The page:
Ellen's Irish husband, Fintan, always maintained that he was an orphan but after his accidental death, Ellen runs into an old acquaintance who knew him back in Ireland and finds out that he lied to her for years. His mother is in fact alive. As Ellen struggles with her feelings about Fintan's unexpected death, their troubled marriage, and his obvious desire to close her out of his past, she decides that she should go to Ireland uncertain of her own reasons for making a pilgrimage that Fintan obviously would not have wanted or approved.
Once in Ireland, she meets Fintan's crotchety mother and discovers that there was quite a lot she never knew about her husband, much of which explains their fraught and unhappy marriage. Jo Dowd, Ellen's mother-in-law, is an unhappy, tough-as-nails farm woman who mostly keeps to herself. In fact, she doesn't even want a home nurse despite the fact that she has terminal cancer. But despite having only just met Ellen, she is willing to have her daughter-in-law move in and care for her.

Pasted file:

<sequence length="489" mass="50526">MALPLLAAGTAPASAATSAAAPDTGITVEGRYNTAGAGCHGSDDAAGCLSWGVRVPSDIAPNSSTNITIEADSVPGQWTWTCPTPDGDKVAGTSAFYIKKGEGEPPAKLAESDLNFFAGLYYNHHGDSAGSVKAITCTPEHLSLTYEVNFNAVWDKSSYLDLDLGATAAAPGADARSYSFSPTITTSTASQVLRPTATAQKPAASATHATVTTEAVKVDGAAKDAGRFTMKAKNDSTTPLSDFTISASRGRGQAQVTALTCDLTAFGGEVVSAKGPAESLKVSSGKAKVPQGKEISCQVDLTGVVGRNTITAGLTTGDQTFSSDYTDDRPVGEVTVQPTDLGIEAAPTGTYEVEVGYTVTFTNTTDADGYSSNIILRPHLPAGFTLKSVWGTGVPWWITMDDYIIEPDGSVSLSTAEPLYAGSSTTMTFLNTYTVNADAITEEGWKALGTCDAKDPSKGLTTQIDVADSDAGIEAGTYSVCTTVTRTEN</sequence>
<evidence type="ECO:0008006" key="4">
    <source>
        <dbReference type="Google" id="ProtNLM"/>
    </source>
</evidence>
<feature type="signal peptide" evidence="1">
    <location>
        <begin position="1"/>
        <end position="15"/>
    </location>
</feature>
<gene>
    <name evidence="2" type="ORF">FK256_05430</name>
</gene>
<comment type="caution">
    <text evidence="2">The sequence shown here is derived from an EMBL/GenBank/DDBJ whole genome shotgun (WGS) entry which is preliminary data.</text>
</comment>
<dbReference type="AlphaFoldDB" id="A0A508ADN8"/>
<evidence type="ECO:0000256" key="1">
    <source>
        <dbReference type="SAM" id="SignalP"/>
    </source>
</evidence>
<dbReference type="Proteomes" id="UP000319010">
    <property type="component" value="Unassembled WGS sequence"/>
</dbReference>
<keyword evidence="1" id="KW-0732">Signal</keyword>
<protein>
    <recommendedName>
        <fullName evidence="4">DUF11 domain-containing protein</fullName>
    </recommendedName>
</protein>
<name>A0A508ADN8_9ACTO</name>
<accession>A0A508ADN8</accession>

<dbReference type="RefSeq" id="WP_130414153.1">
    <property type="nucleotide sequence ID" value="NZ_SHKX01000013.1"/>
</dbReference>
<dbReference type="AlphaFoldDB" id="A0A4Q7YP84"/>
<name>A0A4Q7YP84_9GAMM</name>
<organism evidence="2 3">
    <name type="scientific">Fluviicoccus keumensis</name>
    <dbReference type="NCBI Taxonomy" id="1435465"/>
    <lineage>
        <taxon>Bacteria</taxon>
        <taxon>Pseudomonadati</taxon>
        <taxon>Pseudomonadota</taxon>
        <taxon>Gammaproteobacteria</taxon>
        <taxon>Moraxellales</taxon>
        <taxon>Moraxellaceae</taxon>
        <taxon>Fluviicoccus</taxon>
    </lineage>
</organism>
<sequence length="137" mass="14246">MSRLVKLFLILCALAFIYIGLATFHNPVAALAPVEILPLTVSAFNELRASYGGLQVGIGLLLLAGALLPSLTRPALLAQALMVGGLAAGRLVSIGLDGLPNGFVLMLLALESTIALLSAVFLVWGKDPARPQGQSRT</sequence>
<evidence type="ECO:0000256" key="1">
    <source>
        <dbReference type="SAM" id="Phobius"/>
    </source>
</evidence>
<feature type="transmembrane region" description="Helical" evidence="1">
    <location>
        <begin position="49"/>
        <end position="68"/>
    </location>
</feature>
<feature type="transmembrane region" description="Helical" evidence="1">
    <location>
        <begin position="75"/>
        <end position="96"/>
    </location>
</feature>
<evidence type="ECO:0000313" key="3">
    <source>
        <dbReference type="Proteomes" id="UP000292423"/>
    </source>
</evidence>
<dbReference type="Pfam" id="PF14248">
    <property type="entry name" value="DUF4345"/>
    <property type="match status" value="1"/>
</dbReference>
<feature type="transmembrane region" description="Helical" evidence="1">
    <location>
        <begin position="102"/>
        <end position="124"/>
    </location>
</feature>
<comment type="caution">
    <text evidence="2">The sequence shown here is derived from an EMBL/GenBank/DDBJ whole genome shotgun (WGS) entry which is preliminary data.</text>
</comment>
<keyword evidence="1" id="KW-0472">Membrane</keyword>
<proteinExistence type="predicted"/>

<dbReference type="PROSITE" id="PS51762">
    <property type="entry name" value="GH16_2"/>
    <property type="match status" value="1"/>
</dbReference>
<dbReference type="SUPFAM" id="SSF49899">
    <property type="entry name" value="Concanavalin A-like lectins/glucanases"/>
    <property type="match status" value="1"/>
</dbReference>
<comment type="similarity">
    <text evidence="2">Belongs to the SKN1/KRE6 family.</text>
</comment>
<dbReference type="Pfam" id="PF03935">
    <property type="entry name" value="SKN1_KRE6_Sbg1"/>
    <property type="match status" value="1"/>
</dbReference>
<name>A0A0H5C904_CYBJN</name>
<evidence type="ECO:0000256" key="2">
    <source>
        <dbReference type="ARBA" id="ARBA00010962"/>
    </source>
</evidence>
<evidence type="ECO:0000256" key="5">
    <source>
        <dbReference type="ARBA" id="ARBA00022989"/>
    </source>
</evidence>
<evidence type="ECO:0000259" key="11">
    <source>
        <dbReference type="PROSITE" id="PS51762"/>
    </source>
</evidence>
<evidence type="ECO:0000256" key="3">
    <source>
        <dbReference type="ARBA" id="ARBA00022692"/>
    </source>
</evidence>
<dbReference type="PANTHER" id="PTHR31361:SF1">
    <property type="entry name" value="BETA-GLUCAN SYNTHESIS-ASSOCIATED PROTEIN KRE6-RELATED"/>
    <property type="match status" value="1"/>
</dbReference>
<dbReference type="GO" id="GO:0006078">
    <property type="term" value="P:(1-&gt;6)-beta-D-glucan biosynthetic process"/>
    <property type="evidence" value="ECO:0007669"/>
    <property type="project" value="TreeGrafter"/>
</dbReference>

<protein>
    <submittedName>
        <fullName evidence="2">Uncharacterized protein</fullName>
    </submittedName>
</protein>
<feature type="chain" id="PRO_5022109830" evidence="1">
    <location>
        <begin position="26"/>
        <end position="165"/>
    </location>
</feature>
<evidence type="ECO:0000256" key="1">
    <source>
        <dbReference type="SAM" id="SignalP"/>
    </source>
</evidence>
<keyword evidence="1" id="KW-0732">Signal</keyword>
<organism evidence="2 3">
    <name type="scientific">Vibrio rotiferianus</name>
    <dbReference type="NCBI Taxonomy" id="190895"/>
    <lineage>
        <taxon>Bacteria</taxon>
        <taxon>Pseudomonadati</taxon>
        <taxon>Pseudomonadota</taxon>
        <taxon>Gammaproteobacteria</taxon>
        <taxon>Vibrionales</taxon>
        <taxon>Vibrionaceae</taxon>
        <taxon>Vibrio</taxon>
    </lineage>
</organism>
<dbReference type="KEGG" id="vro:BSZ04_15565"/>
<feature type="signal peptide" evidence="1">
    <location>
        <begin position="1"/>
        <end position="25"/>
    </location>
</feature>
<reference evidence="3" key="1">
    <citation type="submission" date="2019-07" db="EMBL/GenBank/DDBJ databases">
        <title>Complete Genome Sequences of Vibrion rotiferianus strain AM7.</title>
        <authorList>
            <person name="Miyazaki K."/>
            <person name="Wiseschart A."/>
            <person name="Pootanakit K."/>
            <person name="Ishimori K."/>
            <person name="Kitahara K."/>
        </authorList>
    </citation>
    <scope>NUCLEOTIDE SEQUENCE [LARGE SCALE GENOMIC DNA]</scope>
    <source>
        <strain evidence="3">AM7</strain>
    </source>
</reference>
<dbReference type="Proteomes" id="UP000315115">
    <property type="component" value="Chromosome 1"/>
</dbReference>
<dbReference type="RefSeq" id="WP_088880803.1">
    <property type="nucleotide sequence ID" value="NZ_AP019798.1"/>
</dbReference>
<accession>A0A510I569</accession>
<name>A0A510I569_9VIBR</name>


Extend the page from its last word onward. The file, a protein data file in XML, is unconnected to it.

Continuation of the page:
As Ellen comes to know Jo and the others in the village, and to hear of more of Fintan's buried past, she comes to learn about forgiveness, how to move forward, how the future can hinge on the smallest of actions and past secrets. As she uncovers the bitter past, the hurts, and the betrayals, her finds sometimes makes the narrative bleed with despair, anger, and hopelessness. Told from the perspectives of multiple narrators and using interspersed flashbacks, there are multiple plot threads weaving through the book that at first seem unconnected but which come to create a complete tapestry by the end of the novel. The writing itself is very visceral and the characters' emotions, while spare seeming actually strike deeply but the over all feeling of the novel is one of hurt, wrongs, resentment, and regret. It has a desolate and anguished tone and even the faintly hopeful ending couldn't change that.
Thanks to the publisher for sending me a copy of this book for review.